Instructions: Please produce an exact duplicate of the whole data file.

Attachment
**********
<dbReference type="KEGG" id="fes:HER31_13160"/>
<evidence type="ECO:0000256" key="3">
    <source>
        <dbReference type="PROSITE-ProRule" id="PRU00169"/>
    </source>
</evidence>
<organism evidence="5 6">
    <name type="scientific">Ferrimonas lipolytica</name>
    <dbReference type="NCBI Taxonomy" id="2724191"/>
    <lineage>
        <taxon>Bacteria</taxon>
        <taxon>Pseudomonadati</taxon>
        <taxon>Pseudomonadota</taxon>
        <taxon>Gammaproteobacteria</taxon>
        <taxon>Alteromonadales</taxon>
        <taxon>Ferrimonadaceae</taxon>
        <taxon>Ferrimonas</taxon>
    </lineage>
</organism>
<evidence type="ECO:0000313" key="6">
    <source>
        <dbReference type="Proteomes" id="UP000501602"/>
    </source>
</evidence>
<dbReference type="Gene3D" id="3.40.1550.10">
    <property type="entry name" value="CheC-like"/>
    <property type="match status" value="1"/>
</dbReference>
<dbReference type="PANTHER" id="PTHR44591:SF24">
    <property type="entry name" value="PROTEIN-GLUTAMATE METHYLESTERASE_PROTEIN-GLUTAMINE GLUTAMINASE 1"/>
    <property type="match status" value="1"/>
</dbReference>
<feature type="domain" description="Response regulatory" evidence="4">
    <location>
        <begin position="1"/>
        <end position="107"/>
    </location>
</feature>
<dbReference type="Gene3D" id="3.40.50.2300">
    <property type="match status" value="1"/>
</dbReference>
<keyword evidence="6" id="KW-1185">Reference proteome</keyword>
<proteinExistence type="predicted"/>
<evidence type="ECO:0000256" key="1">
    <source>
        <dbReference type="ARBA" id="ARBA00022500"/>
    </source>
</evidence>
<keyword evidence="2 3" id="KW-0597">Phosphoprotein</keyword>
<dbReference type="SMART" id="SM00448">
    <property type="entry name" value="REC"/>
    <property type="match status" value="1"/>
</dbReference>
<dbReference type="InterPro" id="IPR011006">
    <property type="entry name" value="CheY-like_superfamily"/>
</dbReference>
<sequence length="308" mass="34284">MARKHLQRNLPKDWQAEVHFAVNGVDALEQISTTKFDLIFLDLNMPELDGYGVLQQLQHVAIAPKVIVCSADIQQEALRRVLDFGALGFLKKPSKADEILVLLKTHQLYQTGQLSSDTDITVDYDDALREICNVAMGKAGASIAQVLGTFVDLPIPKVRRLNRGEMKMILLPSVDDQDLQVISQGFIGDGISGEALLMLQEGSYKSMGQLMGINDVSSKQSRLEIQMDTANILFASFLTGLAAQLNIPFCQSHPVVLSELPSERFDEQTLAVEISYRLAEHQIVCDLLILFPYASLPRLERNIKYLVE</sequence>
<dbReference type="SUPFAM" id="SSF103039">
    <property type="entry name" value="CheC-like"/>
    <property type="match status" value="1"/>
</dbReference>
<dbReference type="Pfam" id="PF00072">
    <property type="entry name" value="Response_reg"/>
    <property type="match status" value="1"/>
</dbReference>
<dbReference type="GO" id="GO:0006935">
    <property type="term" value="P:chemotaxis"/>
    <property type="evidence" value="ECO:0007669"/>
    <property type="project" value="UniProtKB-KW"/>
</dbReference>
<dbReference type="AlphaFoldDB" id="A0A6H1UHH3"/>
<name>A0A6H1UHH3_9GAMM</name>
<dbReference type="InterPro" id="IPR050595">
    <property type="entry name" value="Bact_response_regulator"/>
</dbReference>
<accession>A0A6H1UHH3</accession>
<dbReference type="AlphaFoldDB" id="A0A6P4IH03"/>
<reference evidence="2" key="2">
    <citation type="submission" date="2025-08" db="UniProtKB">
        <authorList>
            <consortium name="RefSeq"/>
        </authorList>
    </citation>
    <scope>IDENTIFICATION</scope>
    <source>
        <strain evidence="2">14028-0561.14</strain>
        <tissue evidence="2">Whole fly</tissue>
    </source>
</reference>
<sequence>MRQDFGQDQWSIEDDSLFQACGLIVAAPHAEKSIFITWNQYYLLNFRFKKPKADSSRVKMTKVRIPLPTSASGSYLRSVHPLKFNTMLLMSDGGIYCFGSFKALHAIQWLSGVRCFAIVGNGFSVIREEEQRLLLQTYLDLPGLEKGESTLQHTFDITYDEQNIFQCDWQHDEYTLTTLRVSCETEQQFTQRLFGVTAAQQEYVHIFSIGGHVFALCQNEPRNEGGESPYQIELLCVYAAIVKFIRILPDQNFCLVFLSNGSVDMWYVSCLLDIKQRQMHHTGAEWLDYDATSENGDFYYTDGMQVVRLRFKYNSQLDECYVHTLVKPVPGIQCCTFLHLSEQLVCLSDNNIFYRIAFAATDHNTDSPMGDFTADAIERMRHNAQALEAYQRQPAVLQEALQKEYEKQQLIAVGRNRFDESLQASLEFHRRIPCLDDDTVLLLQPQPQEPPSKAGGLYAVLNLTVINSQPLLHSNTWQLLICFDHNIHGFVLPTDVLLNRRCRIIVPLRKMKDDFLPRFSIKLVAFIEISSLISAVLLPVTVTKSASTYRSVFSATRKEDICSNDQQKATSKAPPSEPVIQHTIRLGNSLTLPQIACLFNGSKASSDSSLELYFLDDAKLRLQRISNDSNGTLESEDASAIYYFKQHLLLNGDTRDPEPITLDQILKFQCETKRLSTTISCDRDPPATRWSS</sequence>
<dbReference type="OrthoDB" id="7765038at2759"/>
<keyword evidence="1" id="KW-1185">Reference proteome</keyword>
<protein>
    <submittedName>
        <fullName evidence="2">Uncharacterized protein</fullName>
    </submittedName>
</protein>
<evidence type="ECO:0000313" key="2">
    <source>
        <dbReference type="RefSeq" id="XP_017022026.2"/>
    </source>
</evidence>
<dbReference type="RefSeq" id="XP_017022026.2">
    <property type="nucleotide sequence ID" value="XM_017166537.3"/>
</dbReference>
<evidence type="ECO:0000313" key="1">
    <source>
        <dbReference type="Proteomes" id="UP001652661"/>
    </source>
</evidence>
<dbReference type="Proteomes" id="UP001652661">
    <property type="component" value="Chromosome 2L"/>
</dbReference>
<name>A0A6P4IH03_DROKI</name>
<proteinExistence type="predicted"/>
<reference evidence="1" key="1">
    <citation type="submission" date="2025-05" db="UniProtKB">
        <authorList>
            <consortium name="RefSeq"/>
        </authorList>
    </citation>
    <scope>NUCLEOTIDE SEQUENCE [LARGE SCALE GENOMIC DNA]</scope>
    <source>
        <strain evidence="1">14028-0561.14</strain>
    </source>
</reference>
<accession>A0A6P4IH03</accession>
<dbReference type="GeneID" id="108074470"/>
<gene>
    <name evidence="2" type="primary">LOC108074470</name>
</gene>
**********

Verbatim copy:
<dbReference type="KEGG" id="fes:HER31_13160"/>
<evidence type="ECO:0000256" key="3">
    <source>
        <dbReference type="PROSITE-ProRule" id="PRU00169"/>
    </source>
</evidence>
<organism evidence="5 6">
    <name type="scientific">Ferrimonas lipolytica</name>
    <dbReference type="NCBI Taxonomy" id="2724191"/>
    <lineage>
        <taxon>Bacteria</taxon>
        <taxon>Pseudomonadati</taxon>
        <taxon>Pseudomonadota</taxon>
        <taxon>Gammaproteobacteria</taxon>
        <taxon>Alteromonadales</taxon>
        <taxon>Ferrimonadaceae</taxon>
        <taxon>Ferrimonas</taxon>
    </lineage>
</organism>
<evidence type="ECO:0000313" key="6">
    <source>
        <dbReference type="Proteomes" id="UP000501602"/>
    </source>
</evidence>
<dbReference type="Gene3D" id="3.40.1550.10">
    <property type="entry name" value="CheC-like"/>
    <property type="match status" value="1"/>
</dbReference>
<dbReference type="PANTHER" id="PTHR44591:SF24">
    <property type="entry name" value="PROTEIN-GLUTAMATE METHYLESTERASE_PROTEIN-GLUTAMINE GLUTAMINASE 1"/>
    <property type="match status" value="1"/>
</dbReference>
<feature type="domain" description="Response regulatory" evidence="4">
    <location>
        <begin position="1"/>
        <end position="107"/>
    </location>
</feature>
<dbReference type="Gene3D" id="3.40.50.2300">
    <property type="match status" value="1"/>
</dbReference>
<keyword evidence="6" id="KW-1185">Reference proteome</keyword>
<proteinExistence type="predicted"/>
<evidence type="ECO:0000256" key="1">
    <source>
        <dbReference type="ARBA" id="ARBA00022500"/>
    </source>
</evidence>
<keyword evidence="2 3" id="KW-0597">Phosphoprotein</keyword>
<dbReference type="SMART" id="SM00448">
    <property type="entry name" value="REC"/>
    <property type="match status" value="1"/>
</dbReference>
<dbReference type="InterPro" id="IPR011006">
    <property type="entry name" value="CheY-like_superfamily"/>
</dbReference>
<sequence length="308" mass="34284">MARKHLQRNLPKDWQAEVHFAVNGVDALEQISTTKFDLIFLDLNMPELDGYGVLQQLQHVAIAPKVIVCSADIQQEALRRVLDFGALGFLKKPSKADEILVLLKTHQLYQTGQLSSDTDITVDYDDALREICNVAMGKAGASIAQVLGTFVDLPIPKVRRLNRGEMKMILLPSVDDQDLQVISQGFIGDGISGEALLMLQEGSYKSMGQLMGINDVSSKQSRLEIQMDTANILFASFLTGLAAQLNIPFCQSHPVVLSELPSERFDEQTLAVEISYRLAEHQIVCDLLILFPYASLPRLERNIKYLVE</sequence>
<dbReference type="SUPFAM" id="SSF103039">
    <property type="entry name" value="CheC-like"/>
    <property type="match status" value="1"/>
</dbReference>
<dbReference type="Pfam" id="PF00072">
    <property type="entry name" value="Response_reg"/>
    <property type="match status" value="1"/>
</dbReference>
<dbReference type="GO" id="GO:0006935">
    <property type="term" value="P:chemotaxis"/>
    <property type="evidence" value="ECO:0007669"/>
    <property type="project" value="UniProtKB-KW"/>
</dbReference>
<dbReference type="AlphaFoldDB" id="A0A6H1UHH3"/>
<name>A0A6H1UHH3_9GAMM</name>
<dbReference type="InterPro" id="IPR050595">
    <property type="entry name" value="Bact_response_regulator"/>
</dbReference>
<accession>A0A6H1UHH3</accession>
<dbReference type="AlphaFoldDB" id="A0A6P4IH03"/>
<reference evidence="2" key="2">
    <citation type="submission" date="2025-08" db="UniProtKB">
        <authorList>
            <consortium name="RefSeq"/>
        </authorList>
    </citation>
    <scope>IDENTIFICATION</scope>
    <source>
        <strain evidence="2">14028-0561.14</strain>
        <tissue evidence="2">Whole fly</tissue>
    </source>
</reference>
<sequence>MRQDFGQDQWSIEDDSLFQACGLIVAAPHAEKSIFITWNQYYLLNFRFKKPKADSSRVKMTKVRIPLPTSASGSYLRSVHPLKFNTMLLMSDGGIYCFGSFKALHAIQWLSGVRCFAIVGNGFSVIREEEQRLLLQTYLDLPGLEKGESTLQHTFDITYDEQNIFQCDWQHDEYTLTTLRVSCETEQQFTQRLFGVTAAQQEYVHIFSIGGHVFALCQNEPRNEGGESPYQIELLCVYAAIVKFIRILPDQNFCLVFLSNGSVDMWYVSCLLDIKQRQMHHTGAEWLDYDATSENGDFYYTDGMQVVRLRFKYNSQLDECYVHTLVKPVPGIQCCTFLHLSEQLVCLSDNNIFYRIAFAATDHNTDSPMGDFTADAIERMRHNAQALEAYQRQPAVLQEALQKEYEKQQLIAVGRNRFDESLQASLEFHRRIPCLDDDTVLLLQPQPQEPPSKAGGLYAVLNLTVINSQPLLHSNTWQLLICFDHNIHGFVLPTDVLLNRRCRIIVPLRKMKDDFLPRFSIKLVAFIEISSLISAVLLPVTVTKSASTYRSVFSATRKEDICSNDQQKATSKAPPSEPVIQHTIRLGNSLTLPQIACLFNGSKASSDSSLELYFLDDAKLRLQRISNDSNGTLESEDASAIYYFKQHLLLNGDTRDPEPITLDQILKFQCETKRLSTTISCDRDPPATRWSS</sequence>
<dbReference type="OrthoDB" id="7765038at2759"/>
<keyword evidence="1" id="KW-1185">Reference proteome</keyword>
<protein>
    <submittedName>
        <fullName evidence="2">Uncharacterized protein</fullName>
    </submittedName>
</protein>
<evidence type="ECO:0000313" key="2">
    <source>
        <dbReference type="RefSeq" id="XP_017022026.2"/>
    </source>
</evidence>
<dbReference type="RefSeq" id="XP_017022026.2">
    <property type="nucleotide sequence ID" value="XM_017166537.3"/>
</dbReference>
<evidence type="ECO:0000313" key="1">
    <source>
        <dbReference type="Proteomes" id="UP001652661"/>
    </source>
</evidence>
<dbReference type="Proteomes" id="UP001652661">
    <property type="component" value="Chromosome 2L"/>
</dbReference>
<name>A0A6P4IH03_DROKI</name>
<proteinExistence type="predicted"/>
<reference evidence="1" key="1">
    <citation type="submission" date="2025-05" db="UniProtKB">
        <authorList>
            <consortium name="RefSeq"/>
        </authorList>
    </citation>
    <scope>NUCLEOTIDE SEQUENCE [LARGE SCALE GENOMIC DNA]</scope>
    <source>
        <strain evidence="1">14028-0561.14</strain>
    </source>
</reference>
<accession>A0A6P4IH03</accession>
<dbReference type="GeneID" id="108074470"/>
<gene>
    <name evidence="2" type="primary">LOC108074470</name>
</gene>